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Want to become a private detective? Start at our private investigator career information center & learn how to begin your bounty hunter, PI or detective career
A private investigator career is full of variety--much more so than the formal detective or even the bounty hunter.
Because the private investigator performs a great many functions within the world of private security, the job is suited more towards an individual who is able to switch gears (both mentally and professionally) rather quickly, moving from one type of job to the next.
And while private investigating is quite different than it appears in the movies and in popular fiction, the job does involve a degree of danger, too.
If you don't think you're the kind of person who can deal with this kind of pressure and change, you may want to look elsewhere on your job hunt.
If, however, these things appear to have no negative effect on you at all, then you may be interested in learning more about a private investigator career.
So what kind of work does the private investigator do, exactly?
A private investigator is a hired individual with detective skills, able to perform a variety of functions to assist their clients' needs. They can:
In truth, the private investigator is able to do all of these things and much more. Of course, each investigator has his or her own specialization, but you can find a PI who can perform a variety of different duties, as well.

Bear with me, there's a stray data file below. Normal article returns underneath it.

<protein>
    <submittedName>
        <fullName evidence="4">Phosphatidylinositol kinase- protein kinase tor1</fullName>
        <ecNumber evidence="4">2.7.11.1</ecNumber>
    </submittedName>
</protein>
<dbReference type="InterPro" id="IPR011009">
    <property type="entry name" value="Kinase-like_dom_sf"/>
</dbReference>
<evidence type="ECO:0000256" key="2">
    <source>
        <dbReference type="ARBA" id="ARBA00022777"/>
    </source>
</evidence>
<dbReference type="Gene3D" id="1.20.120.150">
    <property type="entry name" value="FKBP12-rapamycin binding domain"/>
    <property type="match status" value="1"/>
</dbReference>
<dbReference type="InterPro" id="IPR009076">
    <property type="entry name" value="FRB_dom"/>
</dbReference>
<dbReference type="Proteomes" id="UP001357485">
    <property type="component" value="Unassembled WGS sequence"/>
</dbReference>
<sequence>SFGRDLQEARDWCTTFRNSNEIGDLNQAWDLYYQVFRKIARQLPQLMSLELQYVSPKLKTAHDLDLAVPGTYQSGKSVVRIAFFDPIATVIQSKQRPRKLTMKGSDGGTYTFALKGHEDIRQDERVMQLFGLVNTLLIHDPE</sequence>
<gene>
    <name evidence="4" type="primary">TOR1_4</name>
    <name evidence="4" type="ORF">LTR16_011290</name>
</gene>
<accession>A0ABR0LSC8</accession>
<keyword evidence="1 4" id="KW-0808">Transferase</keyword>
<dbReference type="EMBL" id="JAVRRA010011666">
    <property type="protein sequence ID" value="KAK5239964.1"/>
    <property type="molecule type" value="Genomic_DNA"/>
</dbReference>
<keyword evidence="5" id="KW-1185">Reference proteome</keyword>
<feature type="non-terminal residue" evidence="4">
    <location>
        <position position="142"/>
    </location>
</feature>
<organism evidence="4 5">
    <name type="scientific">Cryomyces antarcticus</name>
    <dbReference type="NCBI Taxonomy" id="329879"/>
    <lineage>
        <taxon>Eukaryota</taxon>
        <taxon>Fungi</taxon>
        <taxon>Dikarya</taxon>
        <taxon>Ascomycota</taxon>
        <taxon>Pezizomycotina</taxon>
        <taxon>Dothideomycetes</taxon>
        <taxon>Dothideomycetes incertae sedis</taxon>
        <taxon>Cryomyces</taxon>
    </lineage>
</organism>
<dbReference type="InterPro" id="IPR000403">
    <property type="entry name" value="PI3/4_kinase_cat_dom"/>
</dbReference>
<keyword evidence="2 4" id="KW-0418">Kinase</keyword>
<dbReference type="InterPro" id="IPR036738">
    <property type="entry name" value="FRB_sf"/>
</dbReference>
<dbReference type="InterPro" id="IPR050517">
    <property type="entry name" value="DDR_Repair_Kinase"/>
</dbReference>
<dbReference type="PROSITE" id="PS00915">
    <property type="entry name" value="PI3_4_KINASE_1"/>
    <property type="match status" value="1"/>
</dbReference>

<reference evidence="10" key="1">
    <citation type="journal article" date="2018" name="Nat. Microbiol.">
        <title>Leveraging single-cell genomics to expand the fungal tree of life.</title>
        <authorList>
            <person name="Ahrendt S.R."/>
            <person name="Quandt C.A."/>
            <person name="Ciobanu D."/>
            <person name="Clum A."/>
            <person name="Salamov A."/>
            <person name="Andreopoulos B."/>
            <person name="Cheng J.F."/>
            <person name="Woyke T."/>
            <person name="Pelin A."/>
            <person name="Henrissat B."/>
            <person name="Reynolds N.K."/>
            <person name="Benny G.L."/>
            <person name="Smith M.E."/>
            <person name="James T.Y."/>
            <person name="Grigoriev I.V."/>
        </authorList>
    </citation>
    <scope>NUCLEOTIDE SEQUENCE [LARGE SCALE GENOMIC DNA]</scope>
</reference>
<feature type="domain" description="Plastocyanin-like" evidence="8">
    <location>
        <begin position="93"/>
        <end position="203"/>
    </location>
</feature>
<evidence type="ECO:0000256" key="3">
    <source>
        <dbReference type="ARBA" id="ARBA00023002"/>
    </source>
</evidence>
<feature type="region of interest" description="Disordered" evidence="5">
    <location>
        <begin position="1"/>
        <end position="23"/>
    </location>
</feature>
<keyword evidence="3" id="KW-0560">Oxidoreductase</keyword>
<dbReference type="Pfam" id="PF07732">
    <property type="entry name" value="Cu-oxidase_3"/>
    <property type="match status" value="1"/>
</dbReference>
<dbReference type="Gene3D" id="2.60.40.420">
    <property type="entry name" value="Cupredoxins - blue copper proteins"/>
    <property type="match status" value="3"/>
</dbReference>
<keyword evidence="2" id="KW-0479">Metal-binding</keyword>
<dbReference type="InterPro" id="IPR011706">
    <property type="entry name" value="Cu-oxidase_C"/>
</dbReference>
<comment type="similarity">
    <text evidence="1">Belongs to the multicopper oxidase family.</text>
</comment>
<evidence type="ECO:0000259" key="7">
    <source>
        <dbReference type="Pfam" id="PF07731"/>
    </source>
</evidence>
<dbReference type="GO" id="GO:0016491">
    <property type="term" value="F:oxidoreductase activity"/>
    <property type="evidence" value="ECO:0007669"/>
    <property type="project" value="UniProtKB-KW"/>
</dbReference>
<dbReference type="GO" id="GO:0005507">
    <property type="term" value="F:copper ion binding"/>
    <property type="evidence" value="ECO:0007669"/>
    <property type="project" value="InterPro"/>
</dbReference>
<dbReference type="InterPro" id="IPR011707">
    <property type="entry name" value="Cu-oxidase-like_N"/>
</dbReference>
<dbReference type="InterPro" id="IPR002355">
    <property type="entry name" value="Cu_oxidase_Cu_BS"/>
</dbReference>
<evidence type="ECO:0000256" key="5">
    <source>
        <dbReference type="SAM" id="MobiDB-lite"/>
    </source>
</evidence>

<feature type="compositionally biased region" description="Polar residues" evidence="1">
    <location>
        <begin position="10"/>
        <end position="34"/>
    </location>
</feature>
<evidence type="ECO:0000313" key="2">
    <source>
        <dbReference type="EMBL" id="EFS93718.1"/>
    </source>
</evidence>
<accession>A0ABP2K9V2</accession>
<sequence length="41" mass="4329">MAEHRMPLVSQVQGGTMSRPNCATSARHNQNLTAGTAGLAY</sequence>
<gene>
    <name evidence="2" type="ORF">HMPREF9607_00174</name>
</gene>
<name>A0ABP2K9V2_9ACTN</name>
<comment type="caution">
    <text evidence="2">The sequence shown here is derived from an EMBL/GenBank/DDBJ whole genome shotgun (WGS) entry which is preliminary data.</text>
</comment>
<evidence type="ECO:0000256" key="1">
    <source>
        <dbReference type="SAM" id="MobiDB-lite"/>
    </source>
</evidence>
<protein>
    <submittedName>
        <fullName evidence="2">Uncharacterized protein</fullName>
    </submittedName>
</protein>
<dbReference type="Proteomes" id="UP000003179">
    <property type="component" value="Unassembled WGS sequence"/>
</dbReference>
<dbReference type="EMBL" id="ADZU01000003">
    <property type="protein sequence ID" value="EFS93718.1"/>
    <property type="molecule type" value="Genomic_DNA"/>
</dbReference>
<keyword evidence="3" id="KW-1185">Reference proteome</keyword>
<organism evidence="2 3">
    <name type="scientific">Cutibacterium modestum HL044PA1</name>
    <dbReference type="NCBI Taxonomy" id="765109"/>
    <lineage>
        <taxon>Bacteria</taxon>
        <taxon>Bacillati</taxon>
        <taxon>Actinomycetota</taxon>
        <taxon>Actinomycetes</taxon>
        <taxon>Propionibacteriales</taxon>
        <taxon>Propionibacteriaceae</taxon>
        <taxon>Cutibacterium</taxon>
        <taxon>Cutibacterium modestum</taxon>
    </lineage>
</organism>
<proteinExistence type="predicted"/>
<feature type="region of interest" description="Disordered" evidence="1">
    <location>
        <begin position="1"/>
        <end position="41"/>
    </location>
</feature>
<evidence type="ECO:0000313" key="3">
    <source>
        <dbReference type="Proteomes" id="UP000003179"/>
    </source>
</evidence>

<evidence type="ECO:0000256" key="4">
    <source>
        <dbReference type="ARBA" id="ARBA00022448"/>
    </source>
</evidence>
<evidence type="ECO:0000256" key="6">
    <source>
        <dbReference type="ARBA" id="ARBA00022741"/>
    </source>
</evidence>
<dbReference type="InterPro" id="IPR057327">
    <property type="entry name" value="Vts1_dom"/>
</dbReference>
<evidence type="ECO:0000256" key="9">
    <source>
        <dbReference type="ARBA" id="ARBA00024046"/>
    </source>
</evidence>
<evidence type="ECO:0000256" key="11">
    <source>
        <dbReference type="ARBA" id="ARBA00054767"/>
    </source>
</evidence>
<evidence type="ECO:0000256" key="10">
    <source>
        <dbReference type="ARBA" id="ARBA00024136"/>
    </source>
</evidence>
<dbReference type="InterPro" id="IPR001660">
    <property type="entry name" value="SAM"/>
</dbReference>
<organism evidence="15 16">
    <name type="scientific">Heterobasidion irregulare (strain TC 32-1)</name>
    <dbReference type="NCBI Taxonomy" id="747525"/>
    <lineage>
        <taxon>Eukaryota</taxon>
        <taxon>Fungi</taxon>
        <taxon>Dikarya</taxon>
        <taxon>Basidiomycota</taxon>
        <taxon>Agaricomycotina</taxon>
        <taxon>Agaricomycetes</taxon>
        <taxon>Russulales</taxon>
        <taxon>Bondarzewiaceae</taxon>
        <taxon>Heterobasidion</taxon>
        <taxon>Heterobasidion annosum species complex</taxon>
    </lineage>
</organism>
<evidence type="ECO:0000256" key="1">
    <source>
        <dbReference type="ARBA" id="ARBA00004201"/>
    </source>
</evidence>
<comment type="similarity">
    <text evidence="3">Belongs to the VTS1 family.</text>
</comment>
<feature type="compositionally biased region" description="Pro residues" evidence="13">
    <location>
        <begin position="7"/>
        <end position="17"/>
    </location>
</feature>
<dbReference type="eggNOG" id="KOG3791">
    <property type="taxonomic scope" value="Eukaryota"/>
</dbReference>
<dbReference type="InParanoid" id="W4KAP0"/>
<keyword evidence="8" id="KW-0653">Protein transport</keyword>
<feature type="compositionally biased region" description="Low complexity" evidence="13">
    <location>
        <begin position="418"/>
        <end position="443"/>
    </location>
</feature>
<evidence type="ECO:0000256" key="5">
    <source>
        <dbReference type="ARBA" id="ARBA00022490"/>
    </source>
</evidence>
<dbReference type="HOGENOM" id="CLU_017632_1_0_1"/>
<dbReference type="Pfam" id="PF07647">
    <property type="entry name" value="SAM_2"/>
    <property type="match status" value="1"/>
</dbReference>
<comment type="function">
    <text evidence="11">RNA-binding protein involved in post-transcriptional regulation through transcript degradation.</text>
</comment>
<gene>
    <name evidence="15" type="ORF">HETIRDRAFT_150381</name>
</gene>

As opposed to a formal detective, the private investigator really doesn't have all that much authority. In fact, the average PI has about the same amount of authority as a private citizen.
A real detective can exercise control over a person or situation using the arm of the law. A private investigator cannot.
Bounty hunters generally have a singular purpose. And while they perform many of the same duties as the private investigator (like tracking down records and locating missing persons), their function is much more limited than a PI's.
A private investigator can be employed to do almost anything, whereas the bounty hunter's main goal is to find someone.
Becoming certified is the first step on your trip to a long and fruitful career as a private investigator. Training and education will help you learn what your job is all about.
But even more than that, a great looking resume will help you get a leg up on the competition.
Jobs for private investigators are on the rise--this is a field that shows no signs of disappearing--but so are the potential investigators out there. In order to get the best paycheck, the best benefits, and the best job out there, you need to make sure your credentials are the best.
This may mean any (or all) of the following:
If it's at all possible, the best recommendation would be to get your college degree before doing more specialized training in the field of private investigation.
This will not only help to prepare you for the future, but it will also give you that edge you're looking for when hiring time comes around.
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